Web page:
In its simplest terms, philanthropy is at its core the desire to promote the welfare of others, and that is not an action – it’s a mindset. Monetary donations to worthy charitable organizations is a valuable branch of philanthropy, but it is no more noble than those who give their time volunteering at a soup kitchen, or even a stranger adding more coins to an expired parking meter.

As someone with a personal passion for the importance of education, I choose to support several projects supporting children such as Right to Play and Restore the Music UK. I have also volunteered in board and guest professor positions and am convinced that I have learned and contributed far more in this capacity than in seeking any monetary rewards. During a time of global crisis, philanthropy is more important than ever and below are some of the concrete ways becoming more giving-oriented can improve your life. I hope that those that can are encouraged to experience the joy and fulfillment that comes with philanthropic work firsthand.

It benefits your health and happiness.

No matter what mode of philanthropy you have the ability to pursue, countless studies have shown the positive effects it can bring. One recent study has found that spending money on others rather than themselves led to an enduring improvement in overall happiness, and another found that the emotional rewards of charitable giving are increased even more when the givers are made aware of the positive impacts their contributions are making. Scientifically, philanthropic activities trigger neural activity in the part of your brain that is linked to reward processing and pleasurable activities such as eating something delicious. Even smaller helpful behaviors such as running errands, cooking meals, and giving emotional support caused the participants to have a marked increase in net happiness and even life expectancy over a five-year period than those who didn’t.

It serves as a way to pay it forward.

As the saying goes, “no man is an island” and it would be self-centered to believe that we have gotten to where we are in life with no help whatsoever. I know in particular that I wouldn’t have had the wonderful opportunities and experiences I did in my life were it not for the support of my family, friends, and mentors, as well as the education I received throughout my life. For that reason, I have chosen to research and support charities that put an emphasis on health, education, and family to try and pay forward the opportunities and support I received. No matter where you are in your career, it is important to remember there are others coming up behind you, and uplifting the next generation is one of the best ways you can repay those who so generously helped you.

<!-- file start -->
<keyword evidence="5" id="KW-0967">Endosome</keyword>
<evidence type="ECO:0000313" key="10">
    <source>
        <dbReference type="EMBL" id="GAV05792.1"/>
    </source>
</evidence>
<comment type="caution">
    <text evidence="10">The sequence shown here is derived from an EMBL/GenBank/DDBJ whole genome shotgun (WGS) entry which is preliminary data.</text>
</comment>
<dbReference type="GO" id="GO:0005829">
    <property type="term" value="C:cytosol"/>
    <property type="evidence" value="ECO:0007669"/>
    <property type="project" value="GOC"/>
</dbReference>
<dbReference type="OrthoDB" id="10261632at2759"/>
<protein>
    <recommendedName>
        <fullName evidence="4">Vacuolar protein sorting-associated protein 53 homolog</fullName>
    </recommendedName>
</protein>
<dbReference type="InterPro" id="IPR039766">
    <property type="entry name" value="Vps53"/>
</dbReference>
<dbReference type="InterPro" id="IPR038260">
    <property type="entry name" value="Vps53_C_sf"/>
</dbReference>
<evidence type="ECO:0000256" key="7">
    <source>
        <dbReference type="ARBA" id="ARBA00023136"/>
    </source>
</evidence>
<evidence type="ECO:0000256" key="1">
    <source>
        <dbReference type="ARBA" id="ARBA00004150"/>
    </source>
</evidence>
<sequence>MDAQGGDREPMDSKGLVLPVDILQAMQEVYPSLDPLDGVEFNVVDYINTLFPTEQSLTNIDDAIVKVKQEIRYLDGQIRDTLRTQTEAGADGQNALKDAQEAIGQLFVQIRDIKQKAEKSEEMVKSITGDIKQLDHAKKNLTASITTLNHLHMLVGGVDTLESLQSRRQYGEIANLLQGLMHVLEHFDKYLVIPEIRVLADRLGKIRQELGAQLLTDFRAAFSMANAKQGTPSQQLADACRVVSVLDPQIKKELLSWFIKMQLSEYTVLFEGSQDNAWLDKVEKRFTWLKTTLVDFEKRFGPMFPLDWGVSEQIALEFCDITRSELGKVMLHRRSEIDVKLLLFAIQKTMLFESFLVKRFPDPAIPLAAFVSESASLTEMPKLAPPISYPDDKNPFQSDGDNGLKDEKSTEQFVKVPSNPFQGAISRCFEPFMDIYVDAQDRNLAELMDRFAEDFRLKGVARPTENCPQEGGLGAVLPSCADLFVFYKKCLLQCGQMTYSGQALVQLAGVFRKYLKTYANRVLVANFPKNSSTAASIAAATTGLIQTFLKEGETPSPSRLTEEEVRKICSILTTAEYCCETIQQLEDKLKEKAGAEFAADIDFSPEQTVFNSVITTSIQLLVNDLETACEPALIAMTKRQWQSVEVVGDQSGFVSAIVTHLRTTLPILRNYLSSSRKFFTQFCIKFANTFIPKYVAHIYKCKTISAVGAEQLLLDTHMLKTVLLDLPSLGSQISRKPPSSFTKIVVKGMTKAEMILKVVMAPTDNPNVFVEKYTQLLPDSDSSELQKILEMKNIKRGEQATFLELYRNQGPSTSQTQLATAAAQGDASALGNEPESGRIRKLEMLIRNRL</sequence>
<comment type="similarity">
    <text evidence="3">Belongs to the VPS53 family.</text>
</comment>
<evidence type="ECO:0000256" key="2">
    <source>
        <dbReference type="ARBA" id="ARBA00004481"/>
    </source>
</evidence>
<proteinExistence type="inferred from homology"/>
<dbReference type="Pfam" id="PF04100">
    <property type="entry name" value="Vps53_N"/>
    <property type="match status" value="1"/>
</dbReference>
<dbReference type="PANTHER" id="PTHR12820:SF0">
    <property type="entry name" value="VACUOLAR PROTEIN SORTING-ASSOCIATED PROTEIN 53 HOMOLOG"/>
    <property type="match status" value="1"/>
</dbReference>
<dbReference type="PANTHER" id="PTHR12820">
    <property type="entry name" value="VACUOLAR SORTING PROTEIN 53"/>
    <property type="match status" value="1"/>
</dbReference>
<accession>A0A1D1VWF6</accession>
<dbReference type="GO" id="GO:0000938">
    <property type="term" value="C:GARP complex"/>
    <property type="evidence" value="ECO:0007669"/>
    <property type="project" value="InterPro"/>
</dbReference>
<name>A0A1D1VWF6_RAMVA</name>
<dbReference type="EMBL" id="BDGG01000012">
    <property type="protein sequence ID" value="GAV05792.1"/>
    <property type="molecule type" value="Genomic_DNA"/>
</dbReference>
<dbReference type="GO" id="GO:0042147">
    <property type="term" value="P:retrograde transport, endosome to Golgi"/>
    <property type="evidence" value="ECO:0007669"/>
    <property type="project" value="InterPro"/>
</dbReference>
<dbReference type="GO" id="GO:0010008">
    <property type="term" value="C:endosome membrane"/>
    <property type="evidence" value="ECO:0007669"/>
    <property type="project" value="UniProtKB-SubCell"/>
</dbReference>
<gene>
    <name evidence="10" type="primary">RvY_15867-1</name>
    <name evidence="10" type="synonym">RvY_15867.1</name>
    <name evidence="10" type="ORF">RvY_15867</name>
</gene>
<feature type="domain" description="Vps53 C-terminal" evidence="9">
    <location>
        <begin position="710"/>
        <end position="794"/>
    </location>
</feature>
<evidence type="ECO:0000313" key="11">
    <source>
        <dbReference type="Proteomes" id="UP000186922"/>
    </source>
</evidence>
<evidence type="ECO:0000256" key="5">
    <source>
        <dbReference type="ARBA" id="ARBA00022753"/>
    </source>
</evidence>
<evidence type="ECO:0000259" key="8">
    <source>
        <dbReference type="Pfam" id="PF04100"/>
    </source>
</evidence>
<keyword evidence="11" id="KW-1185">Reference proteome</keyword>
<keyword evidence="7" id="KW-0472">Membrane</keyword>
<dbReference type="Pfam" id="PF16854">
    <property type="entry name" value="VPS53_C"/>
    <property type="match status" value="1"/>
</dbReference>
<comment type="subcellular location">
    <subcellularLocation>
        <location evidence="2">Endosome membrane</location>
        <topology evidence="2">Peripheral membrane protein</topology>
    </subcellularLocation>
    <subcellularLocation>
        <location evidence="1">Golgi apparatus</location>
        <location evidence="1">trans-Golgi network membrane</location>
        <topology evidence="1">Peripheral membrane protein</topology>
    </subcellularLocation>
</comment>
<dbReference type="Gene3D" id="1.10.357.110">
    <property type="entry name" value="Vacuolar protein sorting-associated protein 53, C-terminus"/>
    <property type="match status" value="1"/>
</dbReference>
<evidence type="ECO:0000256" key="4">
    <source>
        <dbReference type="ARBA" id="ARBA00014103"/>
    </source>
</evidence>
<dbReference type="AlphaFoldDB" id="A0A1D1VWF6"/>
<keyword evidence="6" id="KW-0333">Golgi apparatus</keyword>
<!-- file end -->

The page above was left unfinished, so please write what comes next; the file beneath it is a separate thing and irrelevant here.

It gives you perspective.

I have come to find that if I am at a period in my life where I have not been able to contribute to others in a meaningful way for a while, I begin to feel absorbed with superficiality and that life lacks meaning. Engaging in philanthropic work gives you perspective and shows you what truly matters in life. In giving money to charity, it helps you come to terms with the idea of your own permanence. After all, can money truly be yours if you are only here for a short time? In giving your time to volunteer and interact with others who often lead lives quite different than yourself, you move out of the echo chamber that is your own circle of like-minded family and friends. It reminds you that each person in this world has a life as complex and vivid as your own. Through living a philanthropic life, it also forces you to grapple with your small place within the universe. By accepting this, acknowledging that although you are just one drop in an ocean, that ocean is vast and succeeding in having even a small impact in the world around you is significant.

It creates a sense of connectedness.

When we give to others we don’t only make them feel closer to us, we also feel closer to them. In being generous yourself, you also begin to more easily notice the small acts of kindness and generosity occurring around you and to you. This strengthens and amplifies a feeling of connectedness and cooperation with those in your communities. In fact, although “self-actualization” is the well-known highest need in Maslow’s hierarchy, later in his life he chose to amend his pyramid and place a new need above self-actualization: self-transcendence, or putting one’s own needs aside in favor of the service of others. In order to find true fulfillment in life, often that means shifting your perspective outside of yourself and onto the ones you care about, your community, and the world.

You are acting in line with human nature. 

As stated earlier, giving activates the mesolimbic reward mechanism in our brain. In and of itself, it is termed the “reward mechanism” because it is typically activated when we receive something, not when we are giving something away. However, in one study, scientists gifted the participants with money and gave them the choice to keep all of it or anonymously donate some of it to charity. Every single participant chose to donate a percentage of their gifted money, and by analyzing the subjects in the test, the psychologists found that giving to charity activates this system even more than receiving money. Not only that, the action also activated a section of the brain that is associated with interpersonal attachment, which was silent when the participants received the money. In being philanthropic in your attitude and output, you are acting in part with the generosity that is deeply embedded in our systems.

Follow Joey Horn on Twitter and Crunchbase.